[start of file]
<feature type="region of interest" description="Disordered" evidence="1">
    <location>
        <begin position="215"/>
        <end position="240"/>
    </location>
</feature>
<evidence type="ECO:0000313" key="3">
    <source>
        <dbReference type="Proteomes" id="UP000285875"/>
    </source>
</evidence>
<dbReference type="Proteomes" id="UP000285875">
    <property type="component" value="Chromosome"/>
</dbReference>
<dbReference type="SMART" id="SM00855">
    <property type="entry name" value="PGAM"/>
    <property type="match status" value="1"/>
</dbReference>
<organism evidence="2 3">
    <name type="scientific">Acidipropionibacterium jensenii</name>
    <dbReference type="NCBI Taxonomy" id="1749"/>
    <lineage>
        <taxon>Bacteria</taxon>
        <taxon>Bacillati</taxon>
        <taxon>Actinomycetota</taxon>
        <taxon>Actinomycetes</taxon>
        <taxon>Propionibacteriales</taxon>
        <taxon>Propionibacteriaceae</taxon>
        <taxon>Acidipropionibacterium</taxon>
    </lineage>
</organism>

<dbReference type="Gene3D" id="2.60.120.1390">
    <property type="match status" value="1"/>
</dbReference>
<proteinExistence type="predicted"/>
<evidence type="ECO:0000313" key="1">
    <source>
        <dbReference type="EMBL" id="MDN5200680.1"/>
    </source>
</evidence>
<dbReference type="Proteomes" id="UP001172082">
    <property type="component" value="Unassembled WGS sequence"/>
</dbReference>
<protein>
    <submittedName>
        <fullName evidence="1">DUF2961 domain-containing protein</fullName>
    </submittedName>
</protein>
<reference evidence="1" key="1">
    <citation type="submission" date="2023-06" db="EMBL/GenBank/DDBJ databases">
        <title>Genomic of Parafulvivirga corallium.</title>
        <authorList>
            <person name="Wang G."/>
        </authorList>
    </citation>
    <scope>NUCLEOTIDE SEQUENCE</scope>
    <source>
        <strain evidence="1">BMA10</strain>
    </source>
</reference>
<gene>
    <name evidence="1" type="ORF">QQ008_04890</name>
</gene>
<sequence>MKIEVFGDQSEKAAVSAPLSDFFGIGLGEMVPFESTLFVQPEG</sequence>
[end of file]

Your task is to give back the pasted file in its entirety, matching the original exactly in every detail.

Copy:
<feature type="region of interest" description="Disordered" evidence="1">
    <location>
        <begin position="215"/>
        <end position="240"/>
    </location>
</feature>
<evidence type="ECO:0000313" key="3">
    <source>
        <dbReference type="Proteomes" id="UP000285875"/>
    </source>
</evidence>
<dbReference type="Proteomes" id="UP000285875">
    <property type="component" value="Chromosome"/>
</dbReference>
<dbReference type="SMART" id="SM00855">
    <property type="entry name" value="PGAM"/>
    <property type="match status" value="1"/>
</dbReference>
<organism evidence="2 3">
    <name type="scientific">Acidipropionibacterium jensenii</name>
    <dbReference type="NCBI Taxonomy" id="1749"/>
    <lineage>
        <taxon>Bacteria</taxon>
        <taxon>Bacillati</taxon>
        <taxon>Actinomycetota</taxon>
        <taxon>Actinomycetes</taxon>
        <taxon>Propionibacteriales</taxon>
        <taxon>Propionibacteriaceae</taxon>
        <taxon>Acidipropionibacterium</taxon>
    </lineage>
</organism>

<dbReference type="Gene3D" id="2.60.120.1390">
    <property type="match status" value="1"/>
</dbReference>
<proteinExistence type="predicted"/>
<evidence type="ECO:0000313" key="1">
    <source>
        <dbReference type="EMBL" id="MDN5200680.1"/>
    </source>
</evidence>
<dbReference type="Proteomes" id="UP001172082">
    <property type="component" value="Unassembled WGS sequence"/>
</dbReference>
<protein>
    <submittedName>
        <fullName evidence="1">DUF2961 domain-containing protein</fullName>
    </submittedName>
</protein>
<reference evidence="1" key="1">
    <citation type="submission" date="2023-06" db="EMBL/GenBank/DDBJ databases">
        <title>Genomic of Parafulvivirga corallium.</title>
        <authorList>
            <person name="Wang G."/>
        </authorList>
    </citation>
    <scope>NUCLEOTIDE SEQUENCE</scope>
    <source>
        <strain evidence="1">BMA10</strain>
    </source>
</reference>
<gene>
    <name evidence="1" type="ORF">QQ008_04890</name>
</gene>
<sequence>MKIEVFGDQSEKAAVSAPLSDFFGIGLGEMVPFESTLFVQPEG</sequence>